THEOn the high street in the leafy suburb of Roundhay, where Liz Truss went to school and her parents still live, there is a sense of disappointment, even anger, at the measures announced in Friday’s mini-budget.
Children’s playboy Catherine Brittain was forced to negotiate with her energy provider, which saw her bills rise from £109 a month to £350. He was able to agree to pay £200 until after Christmas.
He said: “I can’t afford to pay more. I’m worried about the cost of living and I haven’t communicated that to the parents at the moment, but I’m not sure how much longer I can keep it up.’
She has to provide a warm home for the children she cares for, as well as meals, and that comes at a cost.
“I am not a charity. I could charge more, but I charge what I think is fair.”
Britain is concerned about the ability of Truss – “a vile man” – and his cabinet to avert a massive financial crisis and is skeptical of Chancellor Kwasi Kwarteng’s tax reforms.
Kwarteng unveiled a surprise cut in income tax, scrapping the additional rate, which sees high earners pay 45% on any income above £150,000. He also pushed through a planned 1% cut in the basic income tax rate from 2024 to next year.
“They’re just helping the rich and maybe a few crumbs will eventually dribble to us.
“We need a windfall tax or we will pass these debts on to our children.”
Last month, Sade Scales’ monthly direct bill for her gas and electricity rose from £65 to £89 overnight. It may not seem like a lot compared to what some people pay, but she works as a part-time carer in Leeds while looking after a disabled child, any further rises will hit her hard.
Because her bills are comparatively low, she won’t be helped by the energy price cap announced by Truss earlier this month, which only benefits those who spend more than £2,500 a year.
“I have some credit on my energy bill, but I had to reduce,” he said. “I think I’ll need extra money this winter as it gets worse.”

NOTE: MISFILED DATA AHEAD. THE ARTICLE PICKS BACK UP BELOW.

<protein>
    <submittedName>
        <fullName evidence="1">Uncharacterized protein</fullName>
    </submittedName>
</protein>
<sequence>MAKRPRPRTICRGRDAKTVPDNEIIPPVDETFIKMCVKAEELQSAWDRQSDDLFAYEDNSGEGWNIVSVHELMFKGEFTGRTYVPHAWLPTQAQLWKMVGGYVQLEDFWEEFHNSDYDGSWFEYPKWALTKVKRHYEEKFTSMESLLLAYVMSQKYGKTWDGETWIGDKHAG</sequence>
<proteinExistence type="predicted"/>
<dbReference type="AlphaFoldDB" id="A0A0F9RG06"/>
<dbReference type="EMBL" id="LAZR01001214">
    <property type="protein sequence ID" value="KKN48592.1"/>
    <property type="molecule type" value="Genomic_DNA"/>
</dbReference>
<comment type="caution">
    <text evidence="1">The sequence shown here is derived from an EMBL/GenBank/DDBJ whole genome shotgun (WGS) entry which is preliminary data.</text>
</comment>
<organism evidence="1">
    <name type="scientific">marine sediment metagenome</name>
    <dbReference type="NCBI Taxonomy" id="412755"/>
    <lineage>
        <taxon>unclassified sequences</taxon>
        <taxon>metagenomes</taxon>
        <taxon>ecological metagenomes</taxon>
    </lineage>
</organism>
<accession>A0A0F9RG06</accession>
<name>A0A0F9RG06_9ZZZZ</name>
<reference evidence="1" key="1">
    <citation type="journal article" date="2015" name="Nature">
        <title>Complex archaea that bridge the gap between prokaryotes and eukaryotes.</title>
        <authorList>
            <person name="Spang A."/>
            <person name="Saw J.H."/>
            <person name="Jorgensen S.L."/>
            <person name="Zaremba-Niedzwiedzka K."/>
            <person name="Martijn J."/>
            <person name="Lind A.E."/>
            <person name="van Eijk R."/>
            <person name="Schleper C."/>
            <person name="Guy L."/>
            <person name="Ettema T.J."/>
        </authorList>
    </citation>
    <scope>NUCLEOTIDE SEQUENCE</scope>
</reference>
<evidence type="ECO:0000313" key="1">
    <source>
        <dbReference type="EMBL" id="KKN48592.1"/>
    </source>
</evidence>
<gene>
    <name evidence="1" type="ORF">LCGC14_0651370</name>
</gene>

She was disappointed that other countries, such as France, had been largely insulated from energy price increases by government policies. In January, the French government capped price increases by state energy company EDF at 4%. It also made a one-off payment of €100 (£84) last year to the poorest 5.8 million households.
Scales added: “It’s not our fault. Like why are you taking it out on us? There has to be a cut-off point.”
Her friend Sandra Smith, a parent and carer, agreed.
“Many of my single friends are not doing well. It’s a struggle, living month to month. I don’t have much faith that anything will get better,” he said.
Smith was also disappointed to hear of plans to force Universal Credit claimants to work longer hours, as a former recipient who knows how hard it is to survive on what is on offer.
Kwarteng announced that claimants working less than 15 hours a week would be penalized if they were not seen as trying to find more work, in a bid to “put Britain back to work”.
Smith said: “Universal credit is the worst thing ever. All your money is pooled instead of being spent on different things. When I was on it I would only have £300 left over after paying the rent and that didn’t include bills. It puts people at risk.”
It’s a particularly strange announcement, he said, given that unemployment rates are at historic lows and most credit recipients from around the world are working. In addition, he said, the push for claimants to take on more work is already happening.
“I was doing 15 hours and they were pushing me to do 25. I really wanted to work more but it was so hard to find childcare. They are not helping you. The whole system is discouraging,” he said.
“You might need a down payment to pay for something up front and they can just refuse you if they don’t feel the reason is good enough.”
Scales added: “You can see why people turn to crime. It’s fast money.”
Close to Leeds’ much-loved attraction Tropical World, an indoor wildlife park and aquarium, Kwarteng’s measures were equally unpopular.
Katie Fenton-Green, a PE teacher on maternity leave, echoed the sentiments on the high street. “It hasn’t hit us yet, but we’re more worried than normal. I’ve been looking for merino wool blankets for the baby.’
Her wife works full-time for ITV, which recently gave staff a cost-of-living allowance. But she is bothered by the lack of measures in the budget to tackle energy companies’ profits while people struggle.
“I just don’t feel the cost is justified while companies are reporting profits. It would be understandable if companies were struggling, but they aren’t, and the government just seems to be helping those on welfare.”
Even those who expect to benefit from the mini-budget can’t make sense of it.
Sam Smith, an accountant, and his partner Tia McKeon, who works in digital marketing, would be better off under the chancellor’s plans to scrap the increase in national insurance payments.
“It feels kind of unnecessary,” Smith said. “Most people wouldn’t mind helping out more where they can and we’re not struggling people. They are always more affected by the worst, although I don’t know what the other option is.”